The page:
The format of the competition was simple and tight. There were two groups of four and the winners advanced to the final. England were drawn against Belgium, Italy and Spain. The good news was that the hosts were in disarray. Italian football was in the midst of a match fixing scandal. Paulo Rossi, the striker, was eventually banned for two years and did not take part in the tournament. Belgium were considered cannon fodder and Greenwood’s team had beaten Spain in Barcelona little more than two months earlier. Everything was set up for England to cruise into the final.
The first group match was against Belgium in the Stadio Comunale in Turin, the crumbling home to Juventus and Tornio. Little more than 15,000 fans were in the ground. Wilkins scored with a delightful chip midway through the first half but the Belgians hit back immediately. Then everything unravelled. The upbeat mood was destroyed.
Mayhem broke out on the terraces. England’s travelling fans had long held a reputation for violence and their response to locals cheering the opposition goal was to launch an attack. “The louts and drunks who defile the Union Jack they wrap around themselves immediately started hitting out at any neutral who happened to be handy,” McGhee wrote.
The police fired tear gas into the melee and Clemence, taking his turn between the sticks, found himself engulfed by yellow smoke. “It was horrible,” the goalkeeper said. “I couldn’t see but it was obvious there were problems behind me.”
There had been trouble in central Turin the previous night and 36 people had been arrested but the violence inside the stadium, beamed to a Europe-wide televised audience, caused a sensation. The 1-1 draw was completely overshadowed. The enemy within had struck with a vengeance.
“We are ashamed of people like this,” Greenwood raged afterwards. “We have done everything to create the right impression here, then these bastards let you down.”
Three days later the team returned to the Stadio Comunale to face Italy. There was fighting before the game but the police were ready for it and clamped down quickly. England matched the hosts for most of the match but Marco Tardelli headed in the only goal with 11 minutes left. Keegan, who had been struggling with knee problems and a stomach upset, almost equalised with an overhead kick late in the game but Dino Zoff denied him. The European player of the year failed to impose himself on the tournament. Injuries caught up with him but he was also exhausted by extracurricular activities. Keegan was one of the first highly marketed footballers and his commercial activities, while lucrative, put huge pressure on the England captain.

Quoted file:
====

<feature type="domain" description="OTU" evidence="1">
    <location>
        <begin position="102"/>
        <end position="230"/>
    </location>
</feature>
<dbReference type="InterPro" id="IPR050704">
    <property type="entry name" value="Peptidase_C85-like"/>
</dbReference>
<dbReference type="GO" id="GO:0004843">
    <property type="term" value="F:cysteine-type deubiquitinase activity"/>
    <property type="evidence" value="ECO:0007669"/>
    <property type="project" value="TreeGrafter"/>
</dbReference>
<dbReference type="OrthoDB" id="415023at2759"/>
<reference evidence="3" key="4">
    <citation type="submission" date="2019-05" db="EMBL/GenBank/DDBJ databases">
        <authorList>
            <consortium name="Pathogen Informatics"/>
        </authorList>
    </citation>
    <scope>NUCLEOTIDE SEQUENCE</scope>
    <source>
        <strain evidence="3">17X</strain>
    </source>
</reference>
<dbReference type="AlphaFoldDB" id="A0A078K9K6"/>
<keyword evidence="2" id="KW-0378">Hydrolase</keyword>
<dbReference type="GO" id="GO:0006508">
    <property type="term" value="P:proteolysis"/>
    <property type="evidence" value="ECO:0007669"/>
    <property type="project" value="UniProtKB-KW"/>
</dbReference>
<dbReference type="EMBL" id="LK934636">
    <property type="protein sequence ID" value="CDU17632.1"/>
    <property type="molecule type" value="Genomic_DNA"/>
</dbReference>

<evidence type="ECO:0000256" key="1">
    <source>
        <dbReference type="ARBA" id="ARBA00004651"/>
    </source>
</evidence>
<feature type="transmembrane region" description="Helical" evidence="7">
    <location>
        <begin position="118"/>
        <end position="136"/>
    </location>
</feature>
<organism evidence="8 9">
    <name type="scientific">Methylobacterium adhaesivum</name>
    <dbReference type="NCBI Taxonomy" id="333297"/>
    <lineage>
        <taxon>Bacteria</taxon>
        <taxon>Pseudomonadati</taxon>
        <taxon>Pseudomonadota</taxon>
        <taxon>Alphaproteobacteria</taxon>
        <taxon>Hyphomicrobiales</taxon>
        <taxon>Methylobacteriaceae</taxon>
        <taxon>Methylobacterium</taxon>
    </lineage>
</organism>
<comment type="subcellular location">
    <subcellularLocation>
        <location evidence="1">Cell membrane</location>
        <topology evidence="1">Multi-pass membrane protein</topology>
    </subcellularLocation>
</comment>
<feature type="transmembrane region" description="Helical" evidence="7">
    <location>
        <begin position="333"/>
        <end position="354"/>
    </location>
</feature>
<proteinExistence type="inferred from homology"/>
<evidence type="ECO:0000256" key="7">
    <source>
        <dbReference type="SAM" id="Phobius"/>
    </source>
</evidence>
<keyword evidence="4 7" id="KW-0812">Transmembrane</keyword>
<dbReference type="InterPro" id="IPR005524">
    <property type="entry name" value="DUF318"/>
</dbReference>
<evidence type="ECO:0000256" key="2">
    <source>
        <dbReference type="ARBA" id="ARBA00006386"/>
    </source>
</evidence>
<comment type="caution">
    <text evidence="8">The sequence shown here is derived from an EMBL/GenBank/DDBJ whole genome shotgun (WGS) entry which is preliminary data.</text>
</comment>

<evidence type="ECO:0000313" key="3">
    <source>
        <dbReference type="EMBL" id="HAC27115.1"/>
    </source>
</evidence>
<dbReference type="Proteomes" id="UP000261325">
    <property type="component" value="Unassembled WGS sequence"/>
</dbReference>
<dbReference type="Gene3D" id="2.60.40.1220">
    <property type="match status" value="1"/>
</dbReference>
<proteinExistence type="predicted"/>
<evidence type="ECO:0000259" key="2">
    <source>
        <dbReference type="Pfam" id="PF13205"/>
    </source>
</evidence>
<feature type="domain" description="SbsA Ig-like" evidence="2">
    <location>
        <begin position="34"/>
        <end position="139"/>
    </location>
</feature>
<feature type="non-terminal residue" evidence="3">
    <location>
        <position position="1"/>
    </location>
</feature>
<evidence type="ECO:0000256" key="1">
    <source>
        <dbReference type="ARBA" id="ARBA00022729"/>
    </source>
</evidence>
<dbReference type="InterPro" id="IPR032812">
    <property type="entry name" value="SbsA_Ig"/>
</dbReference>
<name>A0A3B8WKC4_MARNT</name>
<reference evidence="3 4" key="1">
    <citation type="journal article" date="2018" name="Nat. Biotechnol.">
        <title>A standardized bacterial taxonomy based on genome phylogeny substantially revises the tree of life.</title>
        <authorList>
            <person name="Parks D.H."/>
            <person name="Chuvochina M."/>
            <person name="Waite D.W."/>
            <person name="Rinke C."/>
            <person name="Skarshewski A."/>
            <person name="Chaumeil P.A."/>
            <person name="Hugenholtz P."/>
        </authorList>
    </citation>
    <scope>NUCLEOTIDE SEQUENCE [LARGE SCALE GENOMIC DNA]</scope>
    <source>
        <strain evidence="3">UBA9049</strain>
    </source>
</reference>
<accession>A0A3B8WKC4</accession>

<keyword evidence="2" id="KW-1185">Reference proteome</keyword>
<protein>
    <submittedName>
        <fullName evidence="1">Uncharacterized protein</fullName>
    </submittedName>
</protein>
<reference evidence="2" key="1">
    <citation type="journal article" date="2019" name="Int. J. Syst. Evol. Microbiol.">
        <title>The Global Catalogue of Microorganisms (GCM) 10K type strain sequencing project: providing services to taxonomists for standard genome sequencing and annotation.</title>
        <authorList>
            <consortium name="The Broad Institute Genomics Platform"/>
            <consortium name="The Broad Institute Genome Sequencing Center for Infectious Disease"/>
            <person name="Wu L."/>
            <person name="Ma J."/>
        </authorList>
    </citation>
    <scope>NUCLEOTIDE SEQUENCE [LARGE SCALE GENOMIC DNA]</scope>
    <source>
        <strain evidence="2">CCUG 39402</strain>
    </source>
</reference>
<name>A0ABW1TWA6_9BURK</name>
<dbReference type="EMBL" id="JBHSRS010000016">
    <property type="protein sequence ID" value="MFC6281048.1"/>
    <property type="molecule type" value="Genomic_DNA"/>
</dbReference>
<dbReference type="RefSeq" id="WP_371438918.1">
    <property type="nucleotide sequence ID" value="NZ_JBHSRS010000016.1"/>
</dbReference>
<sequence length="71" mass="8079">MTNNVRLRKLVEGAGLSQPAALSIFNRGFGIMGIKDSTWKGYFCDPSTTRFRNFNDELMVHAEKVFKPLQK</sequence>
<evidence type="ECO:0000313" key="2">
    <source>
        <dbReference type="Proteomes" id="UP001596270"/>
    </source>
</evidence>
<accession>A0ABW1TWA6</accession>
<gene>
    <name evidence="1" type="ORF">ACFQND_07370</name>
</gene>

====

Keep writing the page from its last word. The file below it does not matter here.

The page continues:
Greenwood’s team departed for Naples for the final match against Spain deflated. The resentments lingered in Turin, though. The city did not forget the behaviour of the English hooligans. The contempt and suspicion remained and would persist in the folk memory in Piemont. Five years later the echoes of 1980 could be seen on an horrific night in Brussels when 39 people were killed at the European Cup final between Liverpool and Juventus. English football finally reached its nadir at Heysel.
Thatcher’s flirtation with football was over after events in Turin. The Prime Minister was in Venice for a European summit and was hugely embarrassed. The behaviour of English fans caused national humiliation.
A 2-1 victory over Spain in the San Paolo closed out the competition for England but the recriminations lingered. Greenwood, who had used 19 of the 22-man squad in three games, was pilloried in the press. So were the players. “We got slaughtered,” Wilkins said.
The biggest impact was off the field, though. The FA wanted to host the Euros in 1984. After the anarchy in the Stadio Comunale, that was never going to happen. France were awarded the tournament and went on to win it. England did not qualify.
All the opportunities and optimism of a new decade were squandered in Turin. Euro 80 turned out to be a nightmare on and off the pitch.